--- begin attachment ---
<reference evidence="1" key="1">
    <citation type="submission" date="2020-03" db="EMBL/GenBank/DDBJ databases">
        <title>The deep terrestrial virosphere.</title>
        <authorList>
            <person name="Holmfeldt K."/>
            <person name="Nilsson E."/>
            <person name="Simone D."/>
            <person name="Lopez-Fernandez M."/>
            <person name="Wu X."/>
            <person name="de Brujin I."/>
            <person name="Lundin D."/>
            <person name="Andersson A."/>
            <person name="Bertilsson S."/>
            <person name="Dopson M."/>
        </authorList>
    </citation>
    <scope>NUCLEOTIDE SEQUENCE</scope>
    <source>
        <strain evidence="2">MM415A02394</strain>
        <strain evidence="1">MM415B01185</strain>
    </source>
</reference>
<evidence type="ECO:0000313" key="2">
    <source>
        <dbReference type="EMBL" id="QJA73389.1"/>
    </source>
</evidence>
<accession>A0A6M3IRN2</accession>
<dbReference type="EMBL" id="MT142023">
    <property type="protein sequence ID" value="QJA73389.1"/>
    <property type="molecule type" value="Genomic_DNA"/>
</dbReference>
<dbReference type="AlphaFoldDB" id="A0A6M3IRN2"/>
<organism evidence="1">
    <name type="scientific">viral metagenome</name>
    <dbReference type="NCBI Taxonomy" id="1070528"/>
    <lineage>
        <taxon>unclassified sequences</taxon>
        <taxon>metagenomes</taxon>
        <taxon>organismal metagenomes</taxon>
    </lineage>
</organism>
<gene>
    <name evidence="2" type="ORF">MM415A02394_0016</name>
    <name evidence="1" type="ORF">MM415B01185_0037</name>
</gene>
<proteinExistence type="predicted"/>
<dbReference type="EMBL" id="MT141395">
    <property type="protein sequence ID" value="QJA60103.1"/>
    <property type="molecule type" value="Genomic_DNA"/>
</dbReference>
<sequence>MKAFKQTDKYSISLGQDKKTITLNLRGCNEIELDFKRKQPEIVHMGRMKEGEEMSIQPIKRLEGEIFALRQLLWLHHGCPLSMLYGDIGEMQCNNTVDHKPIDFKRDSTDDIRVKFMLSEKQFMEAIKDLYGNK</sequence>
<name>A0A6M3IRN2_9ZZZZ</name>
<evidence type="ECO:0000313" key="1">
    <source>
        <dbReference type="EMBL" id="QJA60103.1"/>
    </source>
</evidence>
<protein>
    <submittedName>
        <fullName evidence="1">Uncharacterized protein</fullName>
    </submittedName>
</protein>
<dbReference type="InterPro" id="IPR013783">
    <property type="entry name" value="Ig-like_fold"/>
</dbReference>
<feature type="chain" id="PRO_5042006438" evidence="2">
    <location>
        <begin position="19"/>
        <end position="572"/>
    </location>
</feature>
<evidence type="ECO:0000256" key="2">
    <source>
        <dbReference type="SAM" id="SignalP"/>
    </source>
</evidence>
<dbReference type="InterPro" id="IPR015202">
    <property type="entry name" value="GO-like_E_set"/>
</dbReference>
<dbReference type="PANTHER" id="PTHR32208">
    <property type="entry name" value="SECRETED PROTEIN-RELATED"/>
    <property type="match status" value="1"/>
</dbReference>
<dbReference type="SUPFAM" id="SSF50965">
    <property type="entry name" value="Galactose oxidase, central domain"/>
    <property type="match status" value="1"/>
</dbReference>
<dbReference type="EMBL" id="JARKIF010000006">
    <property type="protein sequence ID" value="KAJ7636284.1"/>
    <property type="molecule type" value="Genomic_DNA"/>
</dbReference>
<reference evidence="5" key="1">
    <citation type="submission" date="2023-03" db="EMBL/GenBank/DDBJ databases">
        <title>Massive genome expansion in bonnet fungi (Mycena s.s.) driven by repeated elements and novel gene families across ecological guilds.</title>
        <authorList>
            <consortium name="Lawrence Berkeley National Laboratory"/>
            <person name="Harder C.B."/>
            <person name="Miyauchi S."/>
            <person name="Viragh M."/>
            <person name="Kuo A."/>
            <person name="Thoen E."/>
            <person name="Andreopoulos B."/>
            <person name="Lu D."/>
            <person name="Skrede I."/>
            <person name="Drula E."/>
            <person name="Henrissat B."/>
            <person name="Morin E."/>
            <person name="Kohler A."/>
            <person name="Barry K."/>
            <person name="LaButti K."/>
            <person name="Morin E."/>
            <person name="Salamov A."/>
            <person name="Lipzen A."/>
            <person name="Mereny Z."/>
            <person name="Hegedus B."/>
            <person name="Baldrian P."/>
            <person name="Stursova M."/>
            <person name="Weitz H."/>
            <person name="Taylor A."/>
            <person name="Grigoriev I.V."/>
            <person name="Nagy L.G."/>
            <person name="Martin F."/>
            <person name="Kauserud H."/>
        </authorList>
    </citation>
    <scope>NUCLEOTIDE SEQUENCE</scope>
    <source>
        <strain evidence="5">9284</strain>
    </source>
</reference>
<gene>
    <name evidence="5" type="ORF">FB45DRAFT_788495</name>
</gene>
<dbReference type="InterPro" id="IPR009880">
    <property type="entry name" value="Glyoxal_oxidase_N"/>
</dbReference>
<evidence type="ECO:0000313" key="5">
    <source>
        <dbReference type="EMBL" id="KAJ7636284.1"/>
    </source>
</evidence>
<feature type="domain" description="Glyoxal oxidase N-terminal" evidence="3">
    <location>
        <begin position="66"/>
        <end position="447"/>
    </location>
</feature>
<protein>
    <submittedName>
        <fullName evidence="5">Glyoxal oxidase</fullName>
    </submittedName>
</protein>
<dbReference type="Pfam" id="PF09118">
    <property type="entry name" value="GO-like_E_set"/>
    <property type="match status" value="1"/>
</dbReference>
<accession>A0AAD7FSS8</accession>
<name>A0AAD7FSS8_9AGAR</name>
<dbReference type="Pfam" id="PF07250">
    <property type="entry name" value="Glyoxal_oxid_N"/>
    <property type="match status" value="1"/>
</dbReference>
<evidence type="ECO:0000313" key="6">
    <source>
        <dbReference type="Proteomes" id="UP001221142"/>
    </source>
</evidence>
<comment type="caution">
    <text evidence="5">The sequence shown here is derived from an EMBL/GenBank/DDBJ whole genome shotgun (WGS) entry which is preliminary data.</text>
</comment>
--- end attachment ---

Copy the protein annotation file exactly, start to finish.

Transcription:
<reference evidence="1" key="1">
    <citation type="submission" date="2020-03" db="EMBL/GenBank/DDBJ databases">
        <title>The deep terrestrial virosphere.</title>
        <authorList>
            <person name="Holmfeldt K."/>
            <person name="Nilsson E."/>
            <person name="Simone D."/>
            <person name="Lopez-Fernandez M."/>
            <person name="Wu X."/>
            <person name="de Brujin I."/>
            <person name="Lundin D."/>
            <person name="Andersson A."/>
            <person name="Bertilsson S."/>
            <person name="Dopson M."/>
        </authorList>
    </citation>
    <scope>NUCLEOTIDE SEQUENCE</scope>
    <source>
        <strain evidence="2">MM415A02394</strain>
        <strain evidence="1">MM415B01185</strain>
    </source>
</reference>
<evidence type="ECO:0000313" key="2">
    <source>
        <dbReference type="EMBL" id="QJA73389.1"/>
    </source>
</evidence>
<accession>A0A6M3IRN2</accession>
<dbReference type="EMBL" id="MT142023">
    <property type="protein sequence ID" value="QJA73389.1"/>
    <property type="molecule type" value="Genomic_DNA"/>
</dbReference>
<dbReference type="AlphaFoldDB" id="A0A6M3IRN2"/>
<organism evidence="1">
    <name type="scientific">viral metagenome</name>
    <dbReference type="NCBI Taxonomy" id="1070528"/>
    <lineage>
        <taxon>unclassified sequences</taxon>
        <taxon>metagenomes</taxon>
        <taxon>organismal metagenomes</taxon>
    </lineage>
</organism>
<gene>
    <name evidence="2" type="ORF">MM415A02394_0016</name>
    <name evidence="1" type="ORF">MM415B01185_0037</name>
</gene>
<proteinExistence type="predicted"/>
<dbReference type="EMBL" id="MT141395">
    <property type="protein sequence ID" value="QJA60103.1"/>
    <property type="molecule type" value="Genomic_DNA"/>
</dbReference>
<sequence>MKAFKQTDKYSISLGQDKKTITLNLRGCNEIELDFKRKQPEIVHMGRMKEGEEMSIQPIKRLEGEIFALRQLLWLHHGCPLSMLYGDIGEMQCNNTVDHKPIDFKRDSTDDIRVKFMLSEKQFMEAIKDLYGNK</sequence>
<name>A0A6M3IRN2_9ZZZZ</name>
<evidence type="ECO:0000313" key="1">
    <source>
        <dbReference type="EMBL" id="QJA60103.1"/>
    </source>
</evidence>
<protein>
    <submittedName>
        <fullName evidence="1">Uncharacterized protein</fullName>
    </submittedName>
</protein>
<dbReference type="InterPro" id="IPR013783">
    <property type="entry name" value="Ig-like_fold"/>
</dbReference>
<feature type="chain" id="PRO_5042006438" evidence="2">
    <location>
        <begin position="19"/>
        <end position="572"/>
    </location>
</feature>
<evidence type="ECO:0000256" key="2">
    <source>
        <dbReference type="SAM" id="SignalP"/>
    </source>
</evidence>
<dbReference type="InterPro" id="IPR015202">
    <property type="entry name" value="GO-like_E_set"/>
</dbReference>
<dbReference type="PANTHER" id="PTHR32208">
    <property type="entry name" value="SECRETED PROTEIN-RELATED"/>
    <property type="match status" value="1"/>
</dbReference>
<dbReference type="SUPFAM" id="SSF50965">
    <property type="entry name" value="Galactose oxidase, central domain"/>
    <property type="match status" value="1"/>
</dbReference>
<dbReference type="EMBL" id="JARKIF010000006">
    <property type="protein sequence ID" value="KAJ7636284.1"/>
    <property type="molecule type" value="Genomic_DNA"/>
</dbReference>
<reference evidence="5" key="1">
    <citation type="submission" date="2023-03" db="EMBL/GenBank/DDBJ databases">
        <title>Massive genome expansion in bonnet fungi (Mycena s.s.) driven by repeated elements and novel gene families across ecological guilds.</title>
        <authorList>
            <consortium name="Lawrence Berkeley National Laboratory"/>
            <person name="Harder C.B."/>
            <person name="Miyauchi S."/>
            <person name="Viragh M."/>
            <person name="Kuo A."/>
            <person name="Thoen E."/>
            <person name="Andreopoulos B."/>
            <person name="Lu D."/>
            <person name="Skrede I."/>
            <person name="Drula E."/>
            <person name="Henrissat B."/>
            <person name="Morin E."/>
            <person name="Kohler A."/>
            <person name="Barry K."/>
            <person name="LaButti K."/>
            <person name="Morin E."/>
            <person name="Salamov A."/>
            <person name="Lipzen A."/>
            <person name="Mereny Z."/>
            <person name="Hegedus B."/>
            <person name="Baldrian P."/>
            <person name="Stursova M."/>
            <person name="Weitz H."/>
            <person name="Taylor A."/>
            <person name="Grigoriev I.V."/>
            <person name="Nagy L.G."/>
            <person name="Martin F."/>
            <person name="Kauserud H."/>
        </authorList>
    </citation>
    <scope>NUCLEOTIDE SEQUENCE</scope>
    <source>
        <strain evidence="5">9284</strain>
    </source>
</reference>
<gene>
    <name evidence="5" type="ORF">FB45DRAFT_788495</name>
</gene>
<dbReference type="InterPro" id="IPR009880">
    <property type="entry name" value="Glyoxal_oxidase_N"/>
</dbReference>
<evidence type="ECO:0000313" key="5">
    <source>
        <dbReference type="EMBL" id="KAJ7636284.1"/>
    </source>
</evidence>
<feature type="domain" description="Glyoxal oxidase N-terminal" evidence="3">
    <location>
        <begin position="66"/>
        <end position="447"/>
    </location>
</feature>
<protein>
    <submittedName>
        <fullName evidence="5">Glyoxal oxidase</fullName>
    </submittedName>
</protein>
<dbReference type="Pfam" id="PF09118">
    <property type="entry name" value="GO-like_E_set"/>
    <property type="match status" value="1"/>
</dbReference>
<accession>A0AAD7FSS8</accession>
<name>A0AAD7FSS8_9AGAR</name>
<dbReference type="Pfam" id="PF07250">
    <property type="entry name" value="Glyoxal_oxid_N"/>
    <property type="match status" value="1"/>
</dbReference>
<evidence type="ECO:0000313" key="6">
    <source>
        <dbReference type="Proteomes" id="UP001221142"/>
    </source>
</evidence>
<comment type="caution">
    <text evidence="5">The sequence shown here is derived from an EMBL/GenBank/DDBJ whole genome shotgun (WGS) entry which is preliminary data.</text>
</comment>